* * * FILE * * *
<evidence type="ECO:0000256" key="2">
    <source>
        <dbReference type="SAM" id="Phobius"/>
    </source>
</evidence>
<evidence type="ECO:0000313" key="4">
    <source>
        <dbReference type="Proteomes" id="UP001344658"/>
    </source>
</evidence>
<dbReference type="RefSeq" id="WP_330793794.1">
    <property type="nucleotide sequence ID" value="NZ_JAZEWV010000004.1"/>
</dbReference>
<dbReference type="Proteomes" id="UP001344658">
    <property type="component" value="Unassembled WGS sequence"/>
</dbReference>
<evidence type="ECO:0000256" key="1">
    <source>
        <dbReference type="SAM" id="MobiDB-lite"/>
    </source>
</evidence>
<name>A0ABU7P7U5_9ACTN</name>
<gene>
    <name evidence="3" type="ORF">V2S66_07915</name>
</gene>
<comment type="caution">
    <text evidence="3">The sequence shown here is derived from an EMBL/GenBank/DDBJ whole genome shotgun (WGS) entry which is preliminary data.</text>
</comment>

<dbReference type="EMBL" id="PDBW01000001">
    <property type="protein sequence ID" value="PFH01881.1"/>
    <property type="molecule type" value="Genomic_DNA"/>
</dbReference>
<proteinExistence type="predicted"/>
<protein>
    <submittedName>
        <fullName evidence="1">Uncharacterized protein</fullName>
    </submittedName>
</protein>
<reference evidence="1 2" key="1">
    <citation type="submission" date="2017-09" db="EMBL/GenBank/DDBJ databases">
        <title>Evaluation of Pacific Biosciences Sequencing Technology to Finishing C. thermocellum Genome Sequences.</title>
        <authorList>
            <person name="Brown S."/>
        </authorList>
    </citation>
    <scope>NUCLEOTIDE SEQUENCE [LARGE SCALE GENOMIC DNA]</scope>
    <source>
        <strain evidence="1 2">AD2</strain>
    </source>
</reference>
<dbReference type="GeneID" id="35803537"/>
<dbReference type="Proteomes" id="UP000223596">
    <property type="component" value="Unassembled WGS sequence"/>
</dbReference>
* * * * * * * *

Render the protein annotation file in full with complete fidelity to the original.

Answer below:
<evidence type="ECO:0000256" key="2">
    <source>
        <dbReference type="SAM" id="Phobius"/>
    </source>
</evidence>
<evidence type="ECO:0000313" key="4">
    <source>
        <dbReference type="Proteomes" id="UP001344658"/>
    </source>
</evidence>
<dbReference type="RefSeq" id="WP_330793794.1">
    <property type="nucleotide sequence ID" value="NZ_JAZEWV010000004.1"/>
</dbReference>
<dbReference type="Proteomes" id="UP001344658">
    <property type="component" value="Unassembled WGS sequence"/>
</dbReference>
<evidence type="ECO:0000256" key="1">
    <source>
        <dbReference type="SAM" id="MobiDB-lite"/>
    </source>
</evidence>
<name>A0ABU7P7U5_9ACTN</name>
<gene>
    <name evidence="3" type="ORF">V2S66_07915</name>
</gene>
<comment type="caution">
    <text evidence="3">The sequence shown here is derived from an EMBL/GenBank/DDBJ whole genome shotgun (WGS) entry which is preliminary data.</text>
</comment>

<dbReference type="EMBL" id="PDBW01000001">
    <property type="protein sequence ID" value="PFH01881.1"/>
    <property type="molecule type" value="Genomic_DNA"/>
</dbReference>
<proteinExistence type="predicted"/>
<protein>
    <submittedName>
        <fullName evidence="1">Uncharacterized protein</fullName>
    </submittedName>
</protein>
<reference evidence="1 2" key="1">
    <citation type="submission" date="2017-09" db="EMBL/GenBank/DDBJ databases">
        <title>Evaluation of Pacific Biosciences Sequencing Technology to Finishing C. thermocellum Genome Sequences.</title>
        <authorList>
            <person name="Brown S."/>
        </authorList>
    </citation>
    <scope>NUCLEOTIDE SEQUENCE [LARGE SCALE GENOMIC DNA]</scope>
    <source>
        <strain evidence="1 2">AD2</strain>
    </source>
</reference>
<dbReference type="GeneID" id="35803537"/>
<dbReference type="Proteomes" id="UP000223596">
    <property type="component" value="Unassembled WGS sequence"/>
</dbReference>